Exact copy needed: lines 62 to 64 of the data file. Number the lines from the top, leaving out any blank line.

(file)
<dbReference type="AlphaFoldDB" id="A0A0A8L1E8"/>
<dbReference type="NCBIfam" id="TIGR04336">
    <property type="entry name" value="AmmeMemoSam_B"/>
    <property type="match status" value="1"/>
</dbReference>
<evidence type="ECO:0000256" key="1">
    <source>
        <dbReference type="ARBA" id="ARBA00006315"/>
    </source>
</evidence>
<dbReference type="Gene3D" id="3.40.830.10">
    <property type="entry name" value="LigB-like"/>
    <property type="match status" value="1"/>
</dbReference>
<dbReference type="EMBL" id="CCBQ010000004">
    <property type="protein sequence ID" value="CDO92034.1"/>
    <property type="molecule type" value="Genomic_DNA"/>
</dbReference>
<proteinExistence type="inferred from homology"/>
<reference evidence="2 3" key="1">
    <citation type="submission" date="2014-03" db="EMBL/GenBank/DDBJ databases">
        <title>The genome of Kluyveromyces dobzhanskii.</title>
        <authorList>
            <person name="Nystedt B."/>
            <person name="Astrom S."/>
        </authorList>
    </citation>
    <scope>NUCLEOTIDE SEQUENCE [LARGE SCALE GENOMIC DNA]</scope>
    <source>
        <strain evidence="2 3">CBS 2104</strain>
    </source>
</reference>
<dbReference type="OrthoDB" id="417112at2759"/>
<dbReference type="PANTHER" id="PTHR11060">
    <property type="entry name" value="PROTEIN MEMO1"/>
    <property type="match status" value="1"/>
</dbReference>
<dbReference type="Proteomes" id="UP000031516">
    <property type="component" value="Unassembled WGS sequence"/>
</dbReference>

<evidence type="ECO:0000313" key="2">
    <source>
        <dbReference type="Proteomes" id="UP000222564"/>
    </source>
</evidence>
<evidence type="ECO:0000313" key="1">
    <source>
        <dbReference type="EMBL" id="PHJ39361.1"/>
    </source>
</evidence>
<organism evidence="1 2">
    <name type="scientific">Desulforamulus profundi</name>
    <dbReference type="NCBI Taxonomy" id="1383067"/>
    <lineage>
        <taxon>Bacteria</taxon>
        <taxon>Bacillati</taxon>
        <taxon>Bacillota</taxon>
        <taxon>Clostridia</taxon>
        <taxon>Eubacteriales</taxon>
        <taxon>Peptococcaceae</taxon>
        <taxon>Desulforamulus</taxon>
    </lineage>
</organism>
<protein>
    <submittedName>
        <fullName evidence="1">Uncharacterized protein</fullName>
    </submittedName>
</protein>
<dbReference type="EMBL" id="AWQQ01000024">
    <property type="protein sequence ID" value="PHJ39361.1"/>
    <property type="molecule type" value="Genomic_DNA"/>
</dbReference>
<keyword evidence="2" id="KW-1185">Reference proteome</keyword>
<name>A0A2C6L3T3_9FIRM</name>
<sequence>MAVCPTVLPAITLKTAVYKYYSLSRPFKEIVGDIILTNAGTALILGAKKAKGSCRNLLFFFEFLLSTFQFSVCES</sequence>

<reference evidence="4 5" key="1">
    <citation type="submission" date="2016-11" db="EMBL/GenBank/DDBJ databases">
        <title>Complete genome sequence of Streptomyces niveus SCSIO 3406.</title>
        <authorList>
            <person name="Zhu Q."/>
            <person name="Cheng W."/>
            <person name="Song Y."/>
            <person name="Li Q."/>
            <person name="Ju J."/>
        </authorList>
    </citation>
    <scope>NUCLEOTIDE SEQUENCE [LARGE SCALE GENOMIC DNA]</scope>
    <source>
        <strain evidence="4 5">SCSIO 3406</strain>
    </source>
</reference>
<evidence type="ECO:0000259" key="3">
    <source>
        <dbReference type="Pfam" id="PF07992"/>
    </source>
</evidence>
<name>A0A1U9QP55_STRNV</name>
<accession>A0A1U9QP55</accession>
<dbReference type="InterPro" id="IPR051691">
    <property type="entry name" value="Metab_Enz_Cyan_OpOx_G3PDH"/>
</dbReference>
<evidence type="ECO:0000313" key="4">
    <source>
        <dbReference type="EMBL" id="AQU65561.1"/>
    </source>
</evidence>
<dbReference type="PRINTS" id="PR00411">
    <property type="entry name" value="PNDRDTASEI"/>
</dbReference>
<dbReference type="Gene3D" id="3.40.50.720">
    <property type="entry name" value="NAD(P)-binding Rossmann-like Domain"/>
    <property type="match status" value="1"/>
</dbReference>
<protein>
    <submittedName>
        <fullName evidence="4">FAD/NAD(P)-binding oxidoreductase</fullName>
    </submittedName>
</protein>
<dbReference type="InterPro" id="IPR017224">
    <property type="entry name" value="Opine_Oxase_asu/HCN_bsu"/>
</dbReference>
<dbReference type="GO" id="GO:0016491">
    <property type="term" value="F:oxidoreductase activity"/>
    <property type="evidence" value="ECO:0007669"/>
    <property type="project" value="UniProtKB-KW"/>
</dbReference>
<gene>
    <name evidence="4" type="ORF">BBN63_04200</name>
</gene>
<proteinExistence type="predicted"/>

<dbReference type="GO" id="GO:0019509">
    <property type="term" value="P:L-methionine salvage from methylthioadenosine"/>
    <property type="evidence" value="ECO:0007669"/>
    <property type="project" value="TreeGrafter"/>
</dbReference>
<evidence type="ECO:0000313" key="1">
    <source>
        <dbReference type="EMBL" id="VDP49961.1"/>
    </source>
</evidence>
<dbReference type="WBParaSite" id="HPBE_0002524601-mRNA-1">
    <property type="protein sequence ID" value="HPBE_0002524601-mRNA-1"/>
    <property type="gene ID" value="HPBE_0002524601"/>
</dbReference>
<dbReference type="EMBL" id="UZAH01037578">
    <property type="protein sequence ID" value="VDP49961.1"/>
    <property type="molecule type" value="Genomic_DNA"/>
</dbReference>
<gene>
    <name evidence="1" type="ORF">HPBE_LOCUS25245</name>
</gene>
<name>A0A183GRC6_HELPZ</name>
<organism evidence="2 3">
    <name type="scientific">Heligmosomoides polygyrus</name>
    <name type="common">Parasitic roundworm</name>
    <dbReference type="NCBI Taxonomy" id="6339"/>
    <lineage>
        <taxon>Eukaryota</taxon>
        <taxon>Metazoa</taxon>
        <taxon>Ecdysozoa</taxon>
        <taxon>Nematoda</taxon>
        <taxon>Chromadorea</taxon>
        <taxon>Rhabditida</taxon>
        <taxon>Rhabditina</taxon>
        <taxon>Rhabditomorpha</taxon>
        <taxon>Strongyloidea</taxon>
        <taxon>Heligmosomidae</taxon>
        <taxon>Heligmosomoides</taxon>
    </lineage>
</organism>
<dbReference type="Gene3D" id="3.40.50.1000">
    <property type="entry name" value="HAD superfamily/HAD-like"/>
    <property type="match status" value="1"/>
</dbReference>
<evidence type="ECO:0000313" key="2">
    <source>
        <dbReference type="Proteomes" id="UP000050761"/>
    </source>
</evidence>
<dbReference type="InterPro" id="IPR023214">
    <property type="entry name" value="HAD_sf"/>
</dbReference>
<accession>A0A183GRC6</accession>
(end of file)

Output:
    </lineage>
</organism>
<protein>